* Scientists say U.S. plan still not enough
* EU says it will over-achieve its targets for cuts by 2020
* Chinese no comment on reports Beijing might impose cap
(Recasts, updates with delegate, scientists' comments)
By Alister Doyle, Environment Correspondent
BONN, Germany, June 4 (Reuters) - The United States won praise at U.N. talks on climate change on Wednesday for its plan to cut carbon emissions, but a group of scientists said it too little to put the world on track to limit global warming.
The European Union, which often says it is doing more than the United States to lead a fight against global warming, told the June 4-15 meeting of 170 nations that it would over-achieve its targets for cutting greenhouse gases by 2020.
The United States outlined plans on Monday for the U.S. power sector to cut carbon dioxide emissions by 30 percent by 2030 from 2005 levels as part of regulations that will be the centrepiece of President Barack Obama's climate change strategy.
"It is a really constructive first step," Prakash Mathema of Nepal, leading a group of 48 of the world's least developed countries, said of the U.S. plan.
The Bonn talks are working on a U.N. deal to fight climate change, due to be agreed by late 2015 at a summit in Paris.
But Mathema and other delegates said that far more U.S. action was needed to cut emissions of gases, mainly from burning fossil fuels, that are blamed by a U.N. panel of experts for causing more floods, droughts and rising sea levels.
A group of scientists represented at the meeting said that all nations needed to do more to cut emissions and keep temperatures below a ceiling of 2 degrees (3.6 Fahrenheit) above pre-industrial times agreed by almost 200 nations in 2010.
They said that Obama's plan was insufficient even to meet Washington's own goals for tackling climate change by the end of this decade, of a cut in greenhouse gas emissions of 17 percent below 2005 levels.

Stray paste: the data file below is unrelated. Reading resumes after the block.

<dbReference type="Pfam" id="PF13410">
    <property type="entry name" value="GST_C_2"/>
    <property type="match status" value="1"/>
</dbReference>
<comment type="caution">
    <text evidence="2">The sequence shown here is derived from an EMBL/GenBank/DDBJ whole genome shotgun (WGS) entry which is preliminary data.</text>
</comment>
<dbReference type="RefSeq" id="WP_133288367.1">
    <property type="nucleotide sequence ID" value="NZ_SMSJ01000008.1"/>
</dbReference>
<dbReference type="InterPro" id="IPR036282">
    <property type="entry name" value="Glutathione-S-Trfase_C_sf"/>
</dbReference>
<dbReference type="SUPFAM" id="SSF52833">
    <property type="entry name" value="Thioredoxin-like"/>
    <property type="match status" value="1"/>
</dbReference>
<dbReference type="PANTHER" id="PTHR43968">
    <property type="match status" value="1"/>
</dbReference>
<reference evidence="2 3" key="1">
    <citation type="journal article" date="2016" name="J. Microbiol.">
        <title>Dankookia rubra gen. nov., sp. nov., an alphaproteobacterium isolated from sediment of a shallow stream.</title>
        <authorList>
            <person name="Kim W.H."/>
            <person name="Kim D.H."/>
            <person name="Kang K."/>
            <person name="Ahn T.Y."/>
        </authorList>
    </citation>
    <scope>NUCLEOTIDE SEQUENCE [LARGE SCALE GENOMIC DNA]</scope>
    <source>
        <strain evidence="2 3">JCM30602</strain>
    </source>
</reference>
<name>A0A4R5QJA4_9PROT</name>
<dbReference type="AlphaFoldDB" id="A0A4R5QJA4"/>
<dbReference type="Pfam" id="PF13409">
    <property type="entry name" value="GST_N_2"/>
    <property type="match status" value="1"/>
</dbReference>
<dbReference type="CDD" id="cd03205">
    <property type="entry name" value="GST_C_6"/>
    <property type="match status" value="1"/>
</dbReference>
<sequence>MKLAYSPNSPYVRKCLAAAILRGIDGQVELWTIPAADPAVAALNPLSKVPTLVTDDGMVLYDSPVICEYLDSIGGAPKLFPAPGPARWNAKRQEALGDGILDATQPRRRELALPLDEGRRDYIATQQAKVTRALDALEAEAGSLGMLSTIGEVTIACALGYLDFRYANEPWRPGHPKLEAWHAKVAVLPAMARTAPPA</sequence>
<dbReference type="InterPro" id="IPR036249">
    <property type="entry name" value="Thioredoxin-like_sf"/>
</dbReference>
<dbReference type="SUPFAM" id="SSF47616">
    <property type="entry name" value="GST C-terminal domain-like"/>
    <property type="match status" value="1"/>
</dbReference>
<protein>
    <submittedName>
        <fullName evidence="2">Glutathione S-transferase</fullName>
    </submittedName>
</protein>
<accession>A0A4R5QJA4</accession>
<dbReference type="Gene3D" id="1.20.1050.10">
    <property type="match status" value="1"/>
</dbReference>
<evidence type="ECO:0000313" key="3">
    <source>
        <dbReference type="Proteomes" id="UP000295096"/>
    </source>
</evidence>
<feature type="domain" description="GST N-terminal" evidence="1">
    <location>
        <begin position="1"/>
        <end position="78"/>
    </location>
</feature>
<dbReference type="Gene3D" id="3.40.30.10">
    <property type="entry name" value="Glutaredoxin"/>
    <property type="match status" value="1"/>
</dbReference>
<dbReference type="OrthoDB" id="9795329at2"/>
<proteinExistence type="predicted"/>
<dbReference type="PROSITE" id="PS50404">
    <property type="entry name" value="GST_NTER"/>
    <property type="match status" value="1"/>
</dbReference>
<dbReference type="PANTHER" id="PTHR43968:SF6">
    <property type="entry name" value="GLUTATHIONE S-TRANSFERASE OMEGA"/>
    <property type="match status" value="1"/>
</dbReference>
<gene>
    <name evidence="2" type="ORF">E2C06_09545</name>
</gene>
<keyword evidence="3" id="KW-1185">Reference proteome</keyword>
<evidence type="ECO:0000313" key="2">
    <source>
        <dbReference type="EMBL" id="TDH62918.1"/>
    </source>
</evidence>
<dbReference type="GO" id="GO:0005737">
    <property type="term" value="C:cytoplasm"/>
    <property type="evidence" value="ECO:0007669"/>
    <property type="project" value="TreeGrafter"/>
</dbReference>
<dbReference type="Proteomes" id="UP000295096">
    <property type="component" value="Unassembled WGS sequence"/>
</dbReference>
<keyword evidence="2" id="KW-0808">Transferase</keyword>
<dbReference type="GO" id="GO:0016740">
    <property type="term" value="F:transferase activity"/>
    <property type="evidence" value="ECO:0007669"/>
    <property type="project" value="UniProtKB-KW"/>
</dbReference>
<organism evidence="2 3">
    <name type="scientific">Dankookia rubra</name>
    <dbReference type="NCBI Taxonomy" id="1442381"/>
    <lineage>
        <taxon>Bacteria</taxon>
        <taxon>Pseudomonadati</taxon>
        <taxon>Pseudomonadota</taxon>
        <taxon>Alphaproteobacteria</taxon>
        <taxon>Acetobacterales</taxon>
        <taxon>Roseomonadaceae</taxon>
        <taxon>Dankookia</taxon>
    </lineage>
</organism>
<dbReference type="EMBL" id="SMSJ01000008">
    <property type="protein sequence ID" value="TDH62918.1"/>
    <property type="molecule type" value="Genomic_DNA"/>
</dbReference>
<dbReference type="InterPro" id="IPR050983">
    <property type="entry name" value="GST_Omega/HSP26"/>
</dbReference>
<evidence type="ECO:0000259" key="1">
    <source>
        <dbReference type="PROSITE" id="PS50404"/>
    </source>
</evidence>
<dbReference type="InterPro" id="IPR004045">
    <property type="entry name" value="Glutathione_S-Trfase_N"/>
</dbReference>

"Every little step has to be welcomed ... but this is not enough to get on a 2C pathway," Bill Hare of Climate Analytics told a news conference of the report issued with research partners Ecofys and the Pik Potsdam Institute.
Among other signs of action, an adviser to the Chinese government suggested on Tuesday that Beijing may impose a cap on its soaring emissions in coming years, a huge step for Beijing which has said it needs to burn more energy to end poverty.
Chinese delegates in Bonn declined comment.
"With the EU, the U.S. and China there is a bit of jockeying for position," said Alden Meyer, of the Union of Concerned Scientists. "None of them wants to be perceived as the laggard, which is a good thing."
Connie Hedegaard, the EU Climate Commissioner, said in a statement that "the EU will substantially over-achieve" its targets for cutting greenhouse gas emissions by 2020.
EU cuts by 2020 would be 24.5 percent below 1990 levels, deeper than a minimum 20 percent target, and give a total over-achievement of 5.5 billion tonnes of greenhouse gases, she said in a statement based on data issued last month.
Greek delegation leader Ioannis Ziomas, whose country holds the rotating EU presidency, dismissed suggestions the EU was seeking to upstage the United States by touting EU successes. "This is not a beauty contest," he said.
The EU's emissions were 19 percent below 1990 levels in 2012 while U.S. emissions were up 4.3 percent, according to national data. China's emissions have more than tripled in the same period. Together, the three account for half of world emissions. (Editing by Tom Heneghan)
Our Standards: The Thomson Reuters Trust Principles.